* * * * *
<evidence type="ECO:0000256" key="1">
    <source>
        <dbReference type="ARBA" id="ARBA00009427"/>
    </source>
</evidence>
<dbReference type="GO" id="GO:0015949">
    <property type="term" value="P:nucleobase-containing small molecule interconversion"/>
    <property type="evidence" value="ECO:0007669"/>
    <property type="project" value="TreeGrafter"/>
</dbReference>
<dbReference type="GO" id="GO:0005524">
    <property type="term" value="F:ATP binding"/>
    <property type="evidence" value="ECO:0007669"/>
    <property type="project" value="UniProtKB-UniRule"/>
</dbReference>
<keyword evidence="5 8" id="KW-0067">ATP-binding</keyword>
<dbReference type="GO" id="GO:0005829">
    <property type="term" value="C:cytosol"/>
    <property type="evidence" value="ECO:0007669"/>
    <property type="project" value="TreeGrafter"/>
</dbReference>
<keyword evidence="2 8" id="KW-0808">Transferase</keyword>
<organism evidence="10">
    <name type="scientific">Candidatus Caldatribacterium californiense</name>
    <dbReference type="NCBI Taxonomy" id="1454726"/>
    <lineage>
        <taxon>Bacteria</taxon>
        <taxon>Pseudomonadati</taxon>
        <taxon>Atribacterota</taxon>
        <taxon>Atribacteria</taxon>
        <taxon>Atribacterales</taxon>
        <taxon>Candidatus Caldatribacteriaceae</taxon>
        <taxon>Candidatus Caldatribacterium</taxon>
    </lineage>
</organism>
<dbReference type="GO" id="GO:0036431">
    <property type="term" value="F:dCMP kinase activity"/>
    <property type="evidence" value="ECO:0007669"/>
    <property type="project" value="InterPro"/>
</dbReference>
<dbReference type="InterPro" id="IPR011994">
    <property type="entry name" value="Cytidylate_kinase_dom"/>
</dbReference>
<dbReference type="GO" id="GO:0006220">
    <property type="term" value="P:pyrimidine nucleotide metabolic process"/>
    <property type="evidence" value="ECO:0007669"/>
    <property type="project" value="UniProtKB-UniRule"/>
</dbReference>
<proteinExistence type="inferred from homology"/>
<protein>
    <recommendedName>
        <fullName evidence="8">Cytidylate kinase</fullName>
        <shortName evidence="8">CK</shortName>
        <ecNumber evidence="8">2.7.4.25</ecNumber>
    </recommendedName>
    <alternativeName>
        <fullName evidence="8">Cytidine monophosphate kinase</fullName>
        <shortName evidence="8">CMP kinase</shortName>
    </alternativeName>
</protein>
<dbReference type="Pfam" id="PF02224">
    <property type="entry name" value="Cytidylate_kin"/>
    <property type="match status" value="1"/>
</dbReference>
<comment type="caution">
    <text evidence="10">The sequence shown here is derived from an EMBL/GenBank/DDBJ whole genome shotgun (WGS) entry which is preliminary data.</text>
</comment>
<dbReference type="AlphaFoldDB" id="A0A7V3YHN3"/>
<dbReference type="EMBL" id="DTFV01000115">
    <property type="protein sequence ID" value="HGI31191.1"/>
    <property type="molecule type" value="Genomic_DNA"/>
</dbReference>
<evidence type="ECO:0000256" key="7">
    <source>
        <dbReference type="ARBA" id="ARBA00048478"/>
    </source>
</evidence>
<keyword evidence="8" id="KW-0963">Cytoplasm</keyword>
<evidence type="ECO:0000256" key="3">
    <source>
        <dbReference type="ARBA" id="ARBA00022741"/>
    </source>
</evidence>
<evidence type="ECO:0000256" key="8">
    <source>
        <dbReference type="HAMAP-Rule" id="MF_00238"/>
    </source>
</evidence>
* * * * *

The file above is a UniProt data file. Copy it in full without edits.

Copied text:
<evidence type="ECO:0000256" key="1">
    <source>
        <dbReference type="ARBA" id="ARBA00009427"/>
    </source>
</evidence>
<dbReference type="GO" id="GO:0015949">
    <property type="term" value="P:nucleobase-containing small molecule interconversion"/>
    <property type="evidence" value="ECO:0007669"/>
    <property type="project" value="TreeGrafter"/>
</dbReference>
<dbReference type="GO" id="GO:0005524">
    <property type="term" value="F:ATP binding"/>
    <property type="evidence" value="ECO:0007669"/>
    <property type="project" value="UniProtKB-UniRule"/>
</dbReference>
<keyword evidence="5 8" id="KW-0067">ATP-binding</keyword>
<dbReference type="GO" id="GO:0005829">
    <property type="term" value="C:cytosol"/>
    <property type="evidence" value="ECO:0007669"/>
    <property type="project" value="TreeGrafter"/>
</dbReference>
<keyword evidence="2 8" id="KW-0808">Transferase</keyword>
<organism evidence="10">
    <name type="scientific">Candidatus Caldatribacterium californiense</name>
    <dbReference type="NCBI Taxonomy" id="1454726"/>
    <lineage>
        <taxon>Bacteria</taxon>
        <taxon>Pseudomonadati</taxon>
        <taxon>Atribacterota</taxon>
        <taxon>Atribacteria</taxon>
        <taxon>Atribacterales</taxon>
        <taxon>Candidatus Caldatribacteriaceae</taxon>
        <taxon>Candidatus Caldatribacterium</taxon>
    </lineage>
</organism>
<dbReference type="GO" id="GO:0036431">
    <property type="term" value="F:dCMP kinase activity"/>
    <property type="evidence" value="ECO:0007669"/>
    <property type="project" value="InterPro"/>
</dbReference>
<dbReference type="InterPro" id="IPR011994">
    <property type="entry name" value="Cytidylate_kinase_dom"/>
</dbReference>
<dbReference type="GO" id="GO:0006220">
    <property type="term" value="P:pyrimidine nucleotide metabolic process"/>
    <property type="evidence" value="ECO:0007669"/>
    <property type="project" value="UniProtKB-UniRule"/>
</dbReference>
<proteinExistence type="inferred from homology"/>
<protein>
    <recommendedName>
        <fullName evidence="8">Cytidylate kinase</fullName>
        <shortName evidence="8">CK</shortName>
        <ecNumber evidence="8">2.7.4.25</ecNumber>
    </recommendedName>
    <alternativeName>
        <fullName evidence="8">Cytidine monophosphate kinase</fullName>
        <shortName evidence="8">CMP kinase</shortName>
    </alternativeName>
</protein>
<dbReference type="Pfam" id="PF02224">
    <property type="entry name" value="Cytidylate_kin"/>
    <property type="match status" value="1"/>
</dbReference>
<comment type="caution">
    <text evidence="10">The sequence shown here is derived from an EMBL/GenBank/DDBJ whole genome shotgun (WGS) entry which is preliminary data.</text>
</comment>
<dbReference type="AlphaFoldDB" id="A0A7V3YHN3"/>
<dbReference type="EMBL" id="DTFV01000115">
    <property type="protein sequence ID" value="HGI31191.1"/>
    <property type="molecule type" value="Genomic_DNA"/>
</dbReference>
<evidence type="ECO:0000256" key="7">
    <source>
        <dbReference type="ARBA" id="ARBA00048478"/>
    </source>
</evidence>
<keyword evidence="8" id="KW-0963">Cytoplasm</keyword>
<evidence type="ECO:0000256" key="3">
    <source>
        <dbReference type="ARBA" id="ARBA00022741"/>
    </source>
</evidence>
<evidence type="ECO:0000256" key="8">
    <source>
        <dbReference type="HAMAP-Rule" id="MF_00238"/>
    </source>
</evidence>